Writers just wanna have fu-un

A few weeks ago, my friend Jacqui asked about my favorite part of the writing process, a question that’s been floating around in the back of my mind ever since. This weekend, as I reviewed illustrations for one book (a merry-go-round ride) and worked on writing the middle of another book (a slow jog through deep mud), I finally came up with a ranking.

The Book-Creation Process, from Most Fun to Least Fun:
1. Receiving the printed books
2. Reviewing illustrations
3. Reviewing designs
4. Writing the first few chapters
5. Researching
6. Responding to copyediting
7. Writing the last chapter
8. Responding to substantive editing
9. Indexing
10. Writing the middle

As you can see, the things that are the most fun involve watching other people take my ideas and turn them into something new and flashy and engaging. The things that are the least fun are the ones that involve high levels of focus and actual… ahem… work. But there are no illustrated, designed, and printed books with a hunk of blank pages in the middle, so — onwards!

What do you writers out there think of my list? What are your favorite and least favorite parts?

7 thoughts on “Writers just wanna have fu-un

  1. Maybe you could start a new trend (and become famous for it) where you sell books with a beginning and end and the reader fills in the middle! Actually, I’d buy it. I’m famous for reading the beginning and then skipping to the end. Who needs the middle anyway?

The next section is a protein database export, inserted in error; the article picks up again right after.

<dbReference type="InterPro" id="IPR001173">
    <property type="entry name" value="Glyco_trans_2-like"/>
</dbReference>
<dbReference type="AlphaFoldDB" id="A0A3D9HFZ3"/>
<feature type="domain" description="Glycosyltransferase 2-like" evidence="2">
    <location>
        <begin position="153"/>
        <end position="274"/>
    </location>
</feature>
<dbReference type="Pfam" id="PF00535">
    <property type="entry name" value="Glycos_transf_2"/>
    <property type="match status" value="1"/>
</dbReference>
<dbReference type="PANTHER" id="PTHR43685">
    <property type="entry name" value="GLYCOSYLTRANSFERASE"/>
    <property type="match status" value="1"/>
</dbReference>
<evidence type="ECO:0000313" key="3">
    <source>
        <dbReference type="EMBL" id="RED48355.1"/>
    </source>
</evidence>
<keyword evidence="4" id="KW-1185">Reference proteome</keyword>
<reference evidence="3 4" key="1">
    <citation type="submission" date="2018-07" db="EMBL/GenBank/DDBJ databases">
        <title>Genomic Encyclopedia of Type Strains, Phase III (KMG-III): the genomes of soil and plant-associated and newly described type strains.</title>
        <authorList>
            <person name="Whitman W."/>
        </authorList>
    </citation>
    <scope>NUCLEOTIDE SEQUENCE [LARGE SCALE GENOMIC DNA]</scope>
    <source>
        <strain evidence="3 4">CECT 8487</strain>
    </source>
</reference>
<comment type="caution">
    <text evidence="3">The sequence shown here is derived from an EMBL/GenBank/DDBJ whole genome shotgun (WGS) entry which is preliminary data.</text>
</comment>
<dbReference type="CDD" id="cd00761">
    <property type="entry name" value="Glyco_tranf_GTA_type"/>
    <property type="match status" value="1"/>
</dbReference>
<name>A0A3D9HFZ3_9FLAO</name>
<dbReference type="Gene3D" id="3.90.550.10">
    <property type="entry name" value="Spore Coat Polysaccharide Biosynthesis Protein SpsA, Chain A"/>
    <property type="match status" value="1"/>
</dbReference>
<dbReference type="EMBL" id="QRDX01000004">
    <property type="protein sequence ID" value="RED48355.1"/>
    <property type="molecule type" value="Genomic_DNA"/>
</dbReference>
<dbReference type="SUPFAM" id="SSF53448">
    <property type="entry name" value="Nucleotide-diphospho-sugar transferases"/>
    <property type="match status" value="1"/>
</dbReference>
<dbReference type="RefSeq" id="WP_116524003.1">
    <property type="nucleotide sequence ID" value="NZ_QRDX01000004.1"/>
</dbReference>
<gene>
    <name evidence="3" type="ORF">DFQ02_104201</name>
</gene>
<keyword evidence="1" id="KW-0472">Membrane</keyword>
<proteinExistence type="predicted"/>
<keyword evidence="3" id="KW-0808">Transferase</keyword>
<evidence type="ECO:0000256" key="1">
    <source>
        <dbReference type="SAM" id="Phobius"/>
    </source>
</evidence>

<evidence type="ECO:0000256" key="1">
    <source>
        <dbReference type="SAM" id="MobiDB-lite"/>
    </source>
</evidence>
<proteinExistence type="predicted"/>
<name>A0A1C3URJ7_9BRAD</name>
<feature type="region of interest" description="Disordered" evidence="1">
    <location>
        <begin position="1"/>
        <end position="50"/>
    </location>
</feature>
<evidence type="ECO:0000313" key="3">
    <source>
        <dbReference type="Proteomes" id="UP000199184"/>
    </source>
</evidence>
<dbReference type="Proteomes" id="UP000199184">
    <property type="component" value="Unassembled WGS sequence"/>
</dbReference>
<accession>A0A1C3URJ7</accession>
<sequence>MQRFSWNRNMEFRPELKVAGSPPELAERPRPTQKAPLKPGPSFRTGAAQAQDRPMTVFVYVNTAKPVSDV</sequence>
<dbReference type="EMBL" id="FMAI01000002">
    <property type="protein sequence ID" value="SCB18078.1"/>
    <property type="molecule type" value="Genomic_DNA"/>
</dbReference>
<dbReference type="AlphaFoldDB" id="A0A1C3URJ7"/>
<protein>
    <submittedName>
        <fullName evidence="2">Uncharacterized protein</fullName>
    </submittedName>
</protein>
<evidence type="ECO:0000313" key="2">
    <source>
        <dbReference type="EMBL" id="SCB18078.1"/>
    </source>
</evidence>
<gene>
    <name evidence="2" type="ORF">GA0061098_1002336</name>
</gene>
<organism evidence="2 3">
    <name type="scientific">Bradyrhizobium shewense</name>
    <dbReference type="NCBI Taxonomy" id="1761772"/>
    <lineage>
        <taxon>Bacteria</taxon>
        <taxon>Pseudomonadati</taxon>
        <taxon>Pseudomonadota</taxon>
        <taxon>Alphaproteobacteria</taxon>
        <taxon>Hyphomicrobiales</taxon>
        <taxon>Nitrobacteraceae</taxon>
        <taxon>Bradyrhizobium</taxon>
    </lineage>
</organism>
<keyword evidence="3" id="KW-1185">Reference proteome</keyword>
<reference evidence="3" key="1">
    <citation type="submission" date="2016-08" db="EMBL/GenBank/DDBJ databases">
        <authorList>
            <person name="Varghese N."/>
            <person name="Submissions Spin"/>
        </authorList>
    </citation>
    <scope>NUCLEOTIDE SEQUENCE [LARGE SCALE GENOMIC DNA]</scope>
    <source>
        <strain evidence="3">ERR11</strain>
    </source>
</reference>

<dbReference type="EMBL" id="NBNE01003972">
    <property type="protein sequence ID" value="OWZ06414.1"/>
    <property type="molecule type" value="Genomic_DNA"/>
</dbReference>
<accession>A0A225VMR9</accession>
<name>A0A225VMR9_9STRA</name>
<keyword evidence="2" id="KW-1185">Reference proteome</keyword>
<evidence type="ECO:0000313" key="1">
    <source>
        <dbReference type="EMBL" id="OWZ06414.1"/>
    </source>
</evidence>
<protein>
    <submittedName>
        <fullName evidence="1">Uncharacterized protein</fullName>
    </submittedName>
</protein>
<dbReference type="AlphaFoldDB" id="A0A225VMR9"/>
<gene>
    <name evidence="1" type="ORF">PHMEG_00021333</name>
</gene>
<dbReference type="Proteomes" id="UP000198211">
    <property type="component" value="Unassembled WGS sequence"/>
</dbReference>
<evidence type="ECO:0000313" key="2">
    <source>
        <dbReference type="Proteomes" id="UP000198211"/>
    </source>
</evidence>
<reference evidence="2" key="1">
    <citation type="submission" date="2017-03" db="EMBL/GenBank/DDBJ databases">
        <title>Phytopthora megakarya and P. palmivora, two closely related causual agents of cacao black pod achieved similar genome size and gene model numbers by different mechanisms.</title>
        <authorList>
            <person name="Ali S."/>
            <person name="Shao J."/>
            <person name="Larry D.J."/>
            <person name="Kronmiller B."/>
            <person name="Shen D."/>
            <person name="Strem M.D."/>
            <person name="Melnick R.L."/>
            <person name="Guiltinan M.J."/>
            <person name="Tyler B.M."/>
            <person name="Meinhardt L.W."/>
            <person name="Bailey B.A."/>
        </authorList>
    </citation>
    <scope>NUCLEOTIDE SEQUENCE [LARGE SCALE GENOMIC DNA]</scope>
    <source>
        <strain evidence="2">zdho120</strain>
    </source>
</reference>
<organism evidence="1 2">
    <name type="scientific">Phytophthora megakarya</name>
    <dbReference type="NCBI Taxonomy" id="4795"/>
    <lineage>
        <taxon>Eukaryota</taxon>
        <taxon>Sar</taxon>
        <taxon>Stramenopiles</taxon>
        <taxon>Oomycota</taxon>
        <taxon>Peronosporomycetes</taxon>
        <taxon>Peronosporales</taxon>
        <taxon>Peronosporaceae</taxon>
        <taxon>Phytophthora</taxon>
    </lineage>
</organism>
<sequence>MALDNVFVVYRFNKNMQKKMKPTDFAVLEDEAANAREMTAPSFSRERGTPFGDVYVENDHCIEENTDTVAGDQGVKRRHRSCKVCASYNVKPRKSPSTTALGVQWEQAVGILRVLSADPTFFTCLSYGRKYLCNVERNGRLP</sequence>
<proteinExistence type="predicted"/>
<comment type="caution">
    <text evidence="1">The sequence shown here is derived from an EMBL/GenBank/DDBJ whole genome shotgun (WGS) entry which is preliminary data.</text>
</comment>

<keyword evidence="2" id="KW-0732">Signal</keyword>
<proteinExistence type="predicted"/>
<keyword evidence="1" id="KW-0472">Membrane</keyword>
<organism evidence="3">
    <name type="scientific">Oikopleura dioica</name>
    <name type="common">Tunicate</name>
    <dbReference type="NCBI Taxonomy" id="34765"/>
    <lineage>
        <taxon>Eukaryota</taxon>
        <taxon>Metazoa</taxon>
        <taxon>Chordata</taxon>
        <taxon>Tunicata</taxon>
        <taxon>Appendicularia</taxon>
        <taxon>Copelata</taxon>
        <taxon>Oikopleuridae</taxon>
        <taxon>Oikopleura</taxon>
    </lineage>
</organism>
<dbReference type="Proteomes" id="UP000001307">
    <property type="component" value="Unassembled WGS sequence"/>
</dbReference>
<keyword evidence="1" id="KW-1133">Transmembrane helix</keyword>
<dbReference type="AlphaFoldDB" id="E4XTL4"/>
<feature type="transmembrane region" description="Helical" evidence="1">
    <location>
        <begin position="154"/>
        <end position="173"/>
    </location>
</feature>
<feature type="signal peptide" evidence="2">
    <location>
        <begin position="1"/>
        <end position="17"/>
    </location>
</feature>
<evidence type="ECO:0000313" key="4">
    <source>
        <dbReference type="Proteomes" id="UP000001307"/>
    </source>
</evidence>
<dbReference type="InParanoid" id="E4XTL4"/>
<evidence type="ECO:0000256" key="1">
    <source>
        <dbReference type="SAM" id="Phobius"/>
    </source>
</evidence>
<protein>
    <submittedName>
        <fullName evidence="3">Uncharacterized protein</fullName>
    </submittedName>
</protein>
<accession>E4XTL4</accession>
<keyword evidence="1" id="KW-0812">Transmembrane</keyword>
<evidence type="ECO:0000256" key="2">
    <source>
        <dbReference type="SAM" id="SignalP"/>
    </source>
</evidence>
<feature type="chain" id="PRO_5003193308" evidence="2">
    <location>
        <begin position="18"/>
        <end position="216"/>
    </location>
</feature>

2. I love your list! it’s so succinct. Makes it seems like a manageable process…
    Receiving printed books is not on my list…YET. But I hope it will be someday soon. My favourite part is plotting. Figuring out who does what and when and what their motivations are. And writing, when it’s one of those great days – as opposed to the slow jog through mud days.

  3. Brandy, sign me up! I’m all for books with no middles.

    And Deryn… plotting? What is that, exactly? Does that have something to do with that conflict stuff I’m supposed to be adding?

  4. well, when you write murder muysteries like I do, plotting is the who killed whom with what and what clues did they leave behind and what twisted thing happened to them in childhood to make them like that…you know, that kind of stuff.And yes, I plan it all out in advance with hugely long and detailed outlines. But then somedays when I’m in a bad mood I might break from the outline and just kill someone off. I guess that’s conflict?

  5. “Break from the outline and just kill someone off.” Now that’s some interesting writing advice!

  6. That will just make it more valuable once you win the Booker Prize and he sells his copy on E-Bay.

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